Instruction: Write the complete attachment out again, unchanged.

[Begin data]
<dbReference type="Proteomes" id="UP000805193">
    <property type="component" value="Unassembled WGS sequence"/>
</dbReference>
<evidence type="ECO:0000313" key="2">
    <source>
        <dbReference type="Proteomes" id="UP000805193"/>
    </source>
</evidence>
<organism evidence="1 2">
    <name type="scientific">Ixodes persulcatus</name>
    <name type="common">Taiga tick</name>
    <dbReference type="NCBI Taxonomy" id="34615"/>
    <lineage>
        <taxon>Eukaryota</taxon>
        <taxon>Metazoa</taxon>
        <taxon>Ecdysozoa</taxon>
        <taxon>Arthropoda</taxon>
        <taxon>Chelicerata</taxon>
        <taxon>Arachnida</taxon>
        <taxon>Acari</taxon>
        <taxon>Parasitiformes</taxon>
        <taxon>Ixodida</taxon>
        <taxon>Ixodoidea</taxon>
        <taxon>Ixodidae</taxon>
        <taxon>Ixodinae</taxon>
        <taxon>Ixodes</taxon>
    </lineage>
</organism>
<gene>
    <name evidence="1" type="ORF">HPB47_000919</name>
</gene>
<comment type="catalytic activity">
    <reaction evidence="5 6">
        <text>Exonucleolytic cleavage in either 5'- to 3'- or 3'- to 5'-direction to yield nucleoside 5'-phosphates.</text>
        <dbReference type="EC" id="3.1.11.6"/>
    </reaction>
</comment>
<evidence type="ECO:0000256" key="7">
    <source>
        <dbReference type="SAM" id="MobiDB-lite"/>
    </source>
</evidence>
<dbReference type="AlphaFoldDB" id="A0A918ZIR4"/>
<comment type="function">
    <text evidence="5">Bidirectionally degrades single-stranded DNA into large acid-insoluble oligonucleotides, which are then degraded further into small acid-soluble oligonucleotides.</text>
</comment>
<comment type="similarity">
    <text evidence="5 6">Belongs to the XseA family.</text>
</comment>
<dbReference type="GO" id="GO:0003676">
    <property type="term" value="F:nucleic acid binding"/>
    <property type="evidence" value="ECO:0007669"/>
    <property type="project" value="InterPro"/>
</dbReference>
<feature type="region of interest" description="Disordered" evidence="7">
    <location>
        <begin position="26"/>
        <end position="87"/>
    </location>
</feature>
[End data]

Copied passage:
<dbReference type="Proteomes" id="UP000805193">
    <property type="component" value="Unassembled WGS sequence"/>
</dbReference>
<evidence type="ECO:0000313" key="2">
    <source>
        <dbReference type="Proteomes" id="UP000805193"/>
    </source>
</evidence>
<organism evidence="1 2">
    <name type="scientific">Ixodes persulcatus</name>
    <name type="common">Taiga tick</name>
    <dbReference type="NCBI Taxonomy" id="34615"/>
    <lineage>
        <taxon>Eukaryota</taxon>
        <taxon>Metazoa</taxon>
        <taxon>Ecdysozoa</taxon>
        <taxon>Arthropoda</taxon>
        <taxon>Chelicerata</taxon>
        <taxon>Arachnida</taxon>
        <taxon>Acari</taxon>
        <taxon>Parasitiformes</taxon>
        <taxon>Ixodida</taxon>
        <taxon>Ixodoidea</taxon>
        <taxon>Ixodidae</taxon>
        <taxon>Ixodinae</taxon>
        <taxon>Ixodes</taxon>
    </lineage>
</organism>
<gene>
    <name evidence="1" type="ORF">HPB47_000919</name>
</gene>
<comment type="catalytic activity">
    <reaction evidence="5 6">
        <text>Exonucleolytic cleavage in either 5'- to 3'- or 3'- to 5'-direction to yield nucleoside 5'-phosphates.</text>
        <dbReference type="EC" id="3.1.11.6"/>
    </reaction>
</comment>
<evidence type="ECO:0000256" key="7">
    <source>
        <dbReference type="SAM" id="MobiDB-lite"/>
    </source>
</evidence>
<dbReference type="AlphaFoldDB" id="A0A918ZIR4"/>
<comment type="function">
    <text evidence="5">Bidirectionally degrades single-stranded DNA into large acid-insoluble oligonucleotides, which are then degraded further into small acid-soluble oligonucleotides.</text>
</comment>
<comment type="similarity">
    <text evidence="5 6">Belongs to the XseA family.</text>
</comment>
<dbReference type="GO" id="GO:0003676">
    <property type="term" value="F:nucleic acid binding"/>
    <property type="evidence" value="ECO:0007669"/>
    <property type="project" value="InterPro"/>
</dbReference>
<feature type="region of interest" description="Disordered" evidence="7">
    <location>
        <begin position="26"/>
        <end position="87"/>
    </location>
</feature>